The floods have wreaked havoc in various parts of Kerala. A few days from now, the waters would recede, leaving houses filled with water and silt, polluted wells and other water sources and decaying carcasses – all of which are sources of deadly diseases.
When safe drinking water is not available, several epidemics could spread in the flood-affected areas. There are two types of diseases that could appear in such conditions. The first category includes ailments like rat fever caused by contact with mud and illnesses transmitted through mosquitoes. The second category comprises diseases like cholera, diarrhoea, typhoid, Hepatitis A and jaundice which spread through contaminated water. Among these, jaundice is most dangerous as the symptoms may appear only a month after the pathogen has entered the blood stream.
Mosquitoes spread deadly diseases such as dengue, malaria and chikungunya. When flood waters invade human settlements, the breeding areas of mosquitoes too would be washed away. However, when the water gradually flows away, the mosquitoes would take no time to appear again.
It’s very essential to avoid mosquito bites. Nets, repellent creams and coils can keep mosquitoes away. In addition, keep the premises clean. Seek the advice of a doctor even when there is a mild fever.
All wells in flood-affected areas should be chlorinated. This has to be done even in places where flood waters did not flow into the well as septic waste would have seeped into the water sources, resulting in e-coli contamination. But chlorinated water also should be used only after properly boiling it.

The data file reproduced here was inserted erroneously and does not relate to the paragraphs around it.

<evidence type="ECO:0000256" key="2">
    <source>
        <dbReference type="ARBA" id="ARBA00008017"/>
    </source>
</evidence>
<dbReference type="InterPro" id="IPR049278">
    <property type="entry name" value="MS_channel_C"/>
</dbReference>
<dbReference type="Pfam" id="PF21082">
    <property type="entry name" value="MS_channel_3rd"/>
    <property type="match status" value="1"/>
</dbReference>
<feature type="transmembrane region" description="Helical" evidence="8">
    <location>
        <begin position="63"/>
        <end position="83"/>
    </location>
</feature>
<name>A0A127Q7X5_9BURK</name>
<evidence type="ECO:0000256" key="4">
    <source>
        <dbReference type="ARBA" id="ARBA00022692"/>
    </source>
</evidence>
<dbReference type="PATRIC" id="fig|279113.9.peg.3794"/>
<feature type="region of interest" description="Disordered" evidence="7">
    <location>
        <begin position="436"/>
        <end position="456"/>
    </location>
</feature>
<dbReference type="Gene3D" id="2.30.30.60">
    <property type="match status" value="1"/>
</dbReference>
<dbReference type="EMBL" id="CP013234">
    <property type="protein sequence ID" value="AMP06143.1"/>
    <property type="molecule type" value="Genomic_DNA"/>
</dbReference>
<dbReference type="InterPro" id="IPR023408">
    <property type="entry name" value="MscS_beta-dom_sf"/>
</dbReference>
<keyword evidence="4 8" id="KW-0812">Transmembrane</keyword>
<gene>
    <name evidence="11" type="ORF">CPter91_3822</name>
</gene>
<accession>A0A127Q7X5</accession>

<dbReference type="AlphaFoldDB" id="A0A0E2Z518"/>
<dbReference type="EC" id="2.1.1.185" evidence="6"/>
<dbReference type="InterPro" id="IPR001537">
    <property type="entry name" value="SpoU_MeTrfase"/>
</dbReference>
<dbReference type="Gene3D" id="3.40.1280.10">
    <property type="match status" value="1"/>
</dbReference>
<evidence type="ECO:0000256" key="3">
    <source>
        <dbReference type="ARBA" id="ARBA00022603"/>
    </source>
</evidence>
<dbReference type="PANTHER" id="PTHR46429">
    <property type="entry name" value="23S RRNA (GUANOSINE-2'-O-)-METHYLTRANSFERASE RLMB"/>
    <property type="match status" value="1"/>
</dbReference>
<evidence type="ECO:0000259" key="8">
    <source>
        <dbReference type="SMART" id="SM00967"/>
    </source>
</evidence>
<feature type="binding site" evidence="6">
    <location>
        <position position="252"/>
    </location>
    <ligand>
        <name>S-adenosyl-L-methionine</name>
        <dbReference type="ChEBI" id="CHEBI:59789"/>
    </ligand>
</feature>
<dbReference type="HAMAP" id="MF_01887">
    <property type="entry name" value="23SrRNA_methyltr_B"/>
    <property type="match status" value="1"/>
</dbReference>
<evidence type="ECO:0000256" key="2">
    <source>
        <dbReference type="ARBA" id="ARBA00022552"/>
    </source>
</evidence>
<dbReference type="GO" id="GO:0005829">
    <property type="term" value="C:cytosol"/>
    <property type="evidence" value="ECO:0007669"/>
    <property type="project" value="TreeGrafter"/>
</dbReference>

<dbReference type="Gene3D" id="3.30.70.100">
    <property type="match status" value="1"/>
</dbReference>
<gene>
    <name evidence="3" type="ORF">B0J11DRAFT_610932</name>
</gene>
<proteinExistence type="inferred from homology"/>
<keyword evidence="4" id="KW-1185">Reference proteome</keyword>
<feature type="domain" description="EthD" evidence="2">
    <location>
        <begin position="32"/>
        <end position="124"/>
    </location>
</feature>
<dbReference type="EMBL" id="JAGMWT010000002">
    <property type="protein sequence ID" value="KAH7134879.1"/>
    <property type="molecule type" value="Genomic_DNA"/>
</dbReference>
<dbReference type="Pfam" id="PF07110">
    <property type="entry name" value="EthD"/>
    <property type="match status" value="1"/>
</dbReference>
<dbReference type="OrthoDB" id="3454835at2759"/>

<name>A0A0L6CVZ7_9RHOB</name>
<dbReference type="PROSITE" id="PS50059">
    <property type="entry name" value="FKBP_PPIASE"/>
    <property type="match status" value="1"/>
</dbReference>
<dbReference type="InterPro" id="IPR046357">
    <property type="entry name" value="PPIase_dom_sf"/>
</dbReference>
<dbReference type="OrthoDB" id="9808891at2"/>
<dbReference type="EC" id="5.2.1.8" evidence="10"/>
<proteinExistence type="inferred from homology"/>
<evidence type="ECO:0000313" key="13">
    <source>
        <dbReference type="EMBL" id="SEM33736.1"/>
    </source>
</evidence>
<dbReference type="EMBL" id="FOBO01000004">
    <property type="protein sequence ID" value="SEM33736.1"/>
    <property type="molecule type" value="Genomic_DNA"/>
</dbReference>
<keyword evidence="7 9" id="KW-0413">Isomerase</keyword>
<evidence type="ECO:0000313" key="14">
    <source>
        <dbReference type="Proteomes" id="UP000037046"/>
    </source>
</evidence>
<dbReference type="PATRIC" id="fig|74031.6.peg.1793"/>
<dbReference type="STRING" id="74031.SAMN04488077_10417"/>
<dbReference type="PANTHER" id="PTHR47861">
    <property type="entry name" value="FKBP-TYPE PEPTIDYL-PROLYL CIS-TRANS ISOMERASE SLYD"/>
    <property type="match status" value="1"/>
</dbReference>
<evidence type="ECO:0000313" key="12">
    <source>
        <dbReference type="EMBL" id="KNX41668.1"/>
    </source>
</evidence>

In some areas, chemicals pollute water sources during flooding. Residents of such locations have to depend on bottled water for some days to keep themselves safe.
Meanwhile, for brushing teeth use boiled water that has been cooled to room temperature. Similarly, use such water to make ice in the refrigerator.
Another point to remember is to ensure that water does not enter the mouth and eyes while bathing as some pathogens survive even after chlorination.
Wash your hands
By keeping your hands clean, a host of diseases can be avoided. Wash your hands at frequent intervals – not just before and after having food or while visiting the washroom.
Likewise, wash hands before preparing food and feeding infants as well as after blowing the nose, sneezing, touching a wound and cleaning a baby during bowel movements.
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